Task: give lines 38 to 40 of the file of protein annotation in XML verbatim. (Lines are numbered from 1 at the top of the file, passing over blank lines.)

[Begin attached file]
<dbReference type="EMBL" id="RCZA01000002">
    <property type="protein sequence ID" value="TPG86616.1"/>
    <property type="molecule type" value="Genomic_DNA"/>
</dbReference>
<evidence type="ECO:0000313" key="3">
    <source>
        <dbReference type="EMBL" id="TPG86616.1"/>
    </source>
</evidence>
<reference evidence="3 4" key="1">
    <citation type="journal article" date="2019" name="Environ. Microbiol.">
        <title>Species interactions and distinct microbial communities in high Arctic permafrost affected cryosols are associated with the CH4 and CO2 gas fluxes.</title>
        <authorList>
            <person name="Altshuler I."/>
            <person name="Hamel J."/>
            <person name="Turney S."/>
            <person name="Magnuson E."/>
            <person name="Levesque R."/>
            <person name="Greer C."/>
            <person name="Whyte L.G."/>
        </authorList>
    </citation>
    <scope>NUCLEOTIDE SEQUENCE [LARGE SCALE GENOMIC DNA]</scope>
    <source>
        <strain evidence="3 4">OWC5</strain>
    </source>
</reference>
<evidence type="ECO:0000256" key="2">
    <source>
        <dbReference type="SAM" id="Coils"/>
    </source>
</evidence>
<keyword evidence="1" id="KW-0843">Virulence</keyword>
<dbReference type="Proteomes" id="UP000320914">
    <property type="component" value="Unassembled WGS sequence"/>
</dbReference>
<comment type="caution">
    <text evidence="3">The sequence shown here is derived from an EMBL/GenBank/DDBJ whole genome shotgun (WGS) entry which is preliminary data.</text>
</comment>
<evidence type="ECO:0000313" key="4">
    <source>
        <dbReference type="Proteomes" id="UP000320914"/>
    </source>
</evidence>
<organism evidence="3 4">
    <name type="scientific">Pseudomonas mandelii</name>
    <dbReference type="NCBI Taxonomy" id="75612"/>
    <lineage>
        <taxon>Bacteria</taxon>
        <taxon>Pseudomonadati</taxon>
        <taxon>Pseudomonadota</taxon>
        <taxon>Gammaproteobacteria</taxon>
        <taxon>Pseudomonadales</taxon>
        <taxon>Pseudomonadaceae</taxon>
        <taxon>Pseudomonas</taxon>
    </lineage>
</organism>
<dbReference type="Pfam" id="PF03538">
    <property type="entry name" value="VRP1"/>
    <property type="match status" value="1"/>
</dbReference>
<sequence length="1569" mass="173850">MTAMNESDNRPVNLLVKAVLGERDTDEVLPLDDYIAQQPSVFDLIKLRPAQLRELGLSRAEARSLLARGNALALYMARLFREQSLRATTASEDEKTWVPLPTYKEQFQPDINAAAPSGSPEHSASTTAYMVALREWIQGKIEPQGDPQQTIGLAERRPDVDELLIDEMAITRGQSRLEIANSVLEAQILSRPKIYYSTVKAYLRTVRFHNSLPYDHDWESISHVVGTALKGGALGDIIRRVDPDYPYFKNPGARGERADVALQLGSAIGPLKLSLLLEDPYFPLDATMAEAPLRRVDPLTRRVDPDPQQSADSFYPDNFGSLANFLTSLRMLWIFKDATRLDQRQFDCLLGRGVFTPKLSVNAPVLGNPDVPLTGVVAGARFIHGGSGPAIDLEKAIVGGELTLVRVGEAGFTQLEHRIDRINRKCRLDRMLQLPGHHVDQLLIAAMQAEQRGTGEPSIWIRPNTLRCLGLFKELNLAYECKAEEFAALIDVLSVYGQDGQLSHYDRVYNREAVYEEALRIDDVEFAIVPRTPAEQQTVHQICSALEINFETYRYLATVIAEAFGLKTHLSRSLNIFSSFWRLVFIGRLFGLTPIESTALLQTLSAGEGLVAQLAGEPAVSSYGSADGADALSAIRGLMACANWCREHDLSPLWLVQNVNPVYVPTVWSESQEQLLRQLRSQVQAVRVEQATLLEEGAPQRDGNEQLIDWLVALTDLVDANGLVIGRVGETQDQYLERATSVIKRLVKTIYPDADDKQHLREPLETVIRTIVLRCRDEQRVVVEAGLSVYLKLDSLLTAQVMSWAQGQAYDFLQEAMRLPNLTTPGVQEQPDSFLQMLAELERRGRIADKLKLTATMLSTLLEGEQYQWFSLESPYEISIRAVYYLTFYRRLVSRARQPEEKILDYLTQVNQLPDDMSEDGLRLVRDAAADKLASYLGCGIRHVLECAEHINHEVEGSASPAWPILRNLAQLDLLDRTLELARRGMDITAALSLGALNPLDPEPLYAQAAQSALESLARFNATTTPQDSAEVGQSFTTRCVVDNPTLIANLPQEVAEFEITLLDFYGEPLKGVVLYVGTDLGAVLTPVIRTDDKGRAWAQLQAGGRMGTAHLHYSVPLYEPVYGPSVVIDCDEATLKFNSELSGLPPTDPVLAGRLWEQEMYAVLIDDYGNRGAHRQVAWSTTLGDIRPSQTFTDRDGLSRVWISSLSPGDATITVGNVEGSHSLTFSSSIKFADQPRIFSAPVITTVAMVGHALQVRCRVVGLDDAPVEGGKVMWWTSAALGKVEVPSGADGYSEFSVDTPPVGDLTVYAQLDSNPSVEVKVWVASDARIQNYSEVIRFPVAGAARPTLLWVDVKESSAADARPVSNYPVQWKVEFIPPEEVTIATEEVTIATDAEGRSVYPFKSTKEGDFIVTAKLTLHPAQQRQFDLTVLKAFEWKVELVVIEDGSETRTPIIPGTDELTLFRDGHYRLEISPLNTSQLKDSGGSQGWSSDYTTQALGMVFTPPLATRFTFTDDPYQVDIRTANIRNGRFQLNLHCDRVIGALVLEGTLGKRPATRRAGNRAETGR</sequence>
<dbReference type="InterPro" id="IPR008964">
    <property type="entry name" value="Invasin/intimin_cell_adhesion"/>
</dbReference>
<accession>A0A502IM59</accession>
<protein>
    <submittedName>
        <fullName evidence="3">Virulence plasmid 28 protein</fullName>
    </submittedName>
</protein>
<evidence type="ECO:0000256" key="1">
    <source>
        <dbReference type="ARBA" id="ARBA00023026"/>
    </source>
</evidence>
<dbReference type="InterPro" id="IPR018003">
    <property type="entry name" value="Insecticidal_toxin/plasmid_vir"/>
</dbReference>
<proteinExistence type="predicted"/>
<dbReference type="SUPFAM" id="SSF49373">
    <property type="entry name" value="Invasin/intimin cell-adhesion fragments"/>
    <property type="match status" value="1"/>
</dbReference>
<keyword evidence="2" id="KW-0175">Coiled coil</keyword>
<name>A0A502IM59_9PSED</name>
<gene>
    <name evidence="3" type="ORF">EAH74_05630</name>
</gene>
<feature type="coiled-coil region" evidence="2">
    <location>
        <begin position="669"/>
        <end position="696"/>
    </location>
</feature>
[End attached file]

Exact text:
    <text evidence="3">The sequence shown here is derived from an EMBL/GenBank/DDBJ whole genome shotgun (WGS) entry which is preliminary data.</text>
</comment>
<evidence type="ECO:0000313" key="4">